He tells the New York Software Industry Association that technology companies in lower Manhattan will survive, and thrive, if they focus on the customer.
The 108th mayor of New York said Friday that Silicon Alley businesses--though hurt by an economic slump that was aggravated by the Sept. 11 attacks--will come back strong. Speaking to members of the New York Software Industry Association at their daylong conference, Michael Bloomberg said recovery will be dependent on providing not only top-quality products, but top-quality customer care.
Developers of technology products need to listen to user concerns and requirements from the beginning, and the user relationship should continue after a product is delivered, he said. "The best days are yet to come for your industry, but only if we are customer- and client-sensitive and we put ourselves in a situation of understanding what people need, and have the openness to go and see after we do things whether we were right or not."
He cited an example from his own experience in the business world to show why it's important to consider the customer from the start. He recalled an occasion in which a receptionist was charged with making name badges for all visiting customers. Because the fields in the program she was using were so small and required so much unnecessary information, the line of customers waiting for badges was often intolerably long. So Bloomberg went to the IT department, found the programmer who had developed the software, and forced that programmer to work the reception desk for two days. Needless to say, the software usability was quickly improved, Bloomberg said. But it was a situation that could have been avoided if the programmer had thought about the product from the user's perspective before designing it.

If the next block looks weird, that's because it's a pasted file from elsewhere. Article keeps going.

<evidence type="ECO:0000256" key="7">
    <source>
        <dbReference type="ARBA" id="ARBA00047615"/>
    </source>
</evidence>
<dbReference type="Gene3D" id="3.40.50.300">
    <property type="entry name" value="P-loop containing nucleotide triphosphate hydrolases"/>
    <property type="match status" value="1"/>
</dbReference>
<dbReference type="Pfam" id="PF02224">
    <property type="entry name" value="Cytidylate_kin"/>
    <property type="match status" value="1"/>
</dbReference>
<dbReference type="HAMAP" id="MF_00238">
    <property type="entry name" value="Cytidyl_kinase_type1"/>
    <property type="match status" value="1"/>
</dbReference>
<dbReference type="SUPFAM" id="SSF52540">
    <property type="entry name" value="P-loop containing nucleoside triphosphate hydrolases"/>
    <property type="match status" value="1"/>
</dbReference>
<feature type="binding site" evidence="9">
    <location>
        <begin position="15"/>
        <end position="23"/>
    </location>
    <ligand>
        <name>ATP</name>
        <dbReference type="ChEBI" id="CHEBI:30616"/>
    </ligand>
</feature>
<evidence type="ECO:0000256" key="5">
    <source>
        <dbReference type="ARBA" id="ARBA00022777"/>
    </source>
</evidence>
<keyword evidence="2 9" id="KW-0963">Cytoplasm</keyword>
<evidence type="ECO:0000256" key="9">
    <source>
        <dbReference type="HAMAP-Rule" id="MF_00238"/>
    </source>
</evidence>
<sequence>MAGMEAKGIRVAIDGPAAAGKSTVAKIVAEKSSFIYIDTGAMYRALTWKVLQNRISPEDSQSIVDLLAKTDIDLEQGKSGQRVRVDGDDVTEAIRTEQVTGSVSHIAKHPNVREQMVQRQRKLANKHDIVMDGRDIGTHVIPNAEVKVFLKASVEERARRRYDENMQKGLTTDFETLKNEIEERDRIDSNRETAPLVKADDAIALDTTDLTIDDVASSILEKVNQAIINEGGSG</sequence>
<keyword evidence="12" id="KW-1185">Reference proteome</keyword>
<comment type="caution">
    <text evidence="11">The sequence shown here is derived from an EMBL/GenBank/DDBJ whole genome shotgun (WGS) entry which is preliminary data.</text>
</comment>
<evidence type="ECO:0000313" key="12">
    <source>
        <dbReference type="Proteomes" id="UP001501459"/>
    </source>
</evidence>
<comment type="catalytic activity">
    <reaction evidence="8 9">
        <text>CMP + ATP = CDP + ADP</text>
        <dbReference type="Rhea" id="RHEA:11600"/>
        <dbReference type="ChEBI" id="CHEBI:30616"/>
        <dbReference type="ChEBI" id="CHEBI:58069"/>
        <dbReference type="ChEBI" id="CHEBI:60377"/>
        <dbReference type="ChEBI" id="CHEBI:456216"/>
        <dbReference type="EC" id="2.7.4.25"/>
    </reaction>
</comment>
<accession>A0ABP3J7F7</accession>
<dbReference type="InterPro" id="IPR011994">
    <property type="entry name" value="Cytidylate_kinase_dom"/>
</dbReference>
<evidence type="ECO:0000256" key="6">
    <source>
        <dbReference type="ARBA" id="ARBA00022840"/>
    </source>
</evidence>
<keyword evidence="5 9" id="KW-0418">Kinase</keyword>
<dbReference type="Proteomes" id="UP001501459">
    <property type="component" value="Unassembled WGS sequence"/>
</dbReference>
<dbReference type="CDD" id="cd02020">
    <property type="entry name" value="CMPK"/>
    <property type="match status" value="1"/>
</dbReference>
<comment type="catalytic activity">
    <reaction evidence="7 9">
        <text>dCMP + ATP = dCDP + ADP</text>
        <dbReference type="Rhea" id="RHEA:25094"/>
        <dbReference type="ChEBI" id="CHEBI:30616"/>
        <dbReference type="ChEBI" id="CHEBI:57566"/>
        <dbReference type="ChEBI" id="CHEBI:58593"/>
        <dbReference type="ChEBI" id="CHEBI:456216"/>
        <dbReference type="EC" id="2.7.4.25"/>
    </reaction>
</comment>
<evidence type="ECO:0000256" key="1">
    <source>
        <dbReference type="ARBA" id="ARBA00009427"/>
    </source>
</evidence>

Some attendees said local government can only benefit from having a mayor with a background in business who's experienced in technology. Bloomberg L.P. played a key role in transforming the securities business by delivering instant access to real-time historical financial data. "He's a mayor who not only understands technology in general, but he also understands that in order for technology to have value, users need to be brought into the process," says Ed Carubis, CIO of the New York City Department of Health, following the keynote. Carubis added that he agrees with another Bloomberg premise--that technology needs to be simple.
Bloomberg got a standing ovation from the group, which supported him in his bid for mayor.
The Business of Going DigitalDigital business isn't about changing code; it's about changing what legacy sales, distribution, customer service, and product groups do in the new digital age. It's about bringing big data analytics, mobile, social, marketing automation, cloud computing, and the app economy together to launch new products and services. We're seeing new titles in this digital revolution, new responsibilities, new business models, and major shifts in technology spending.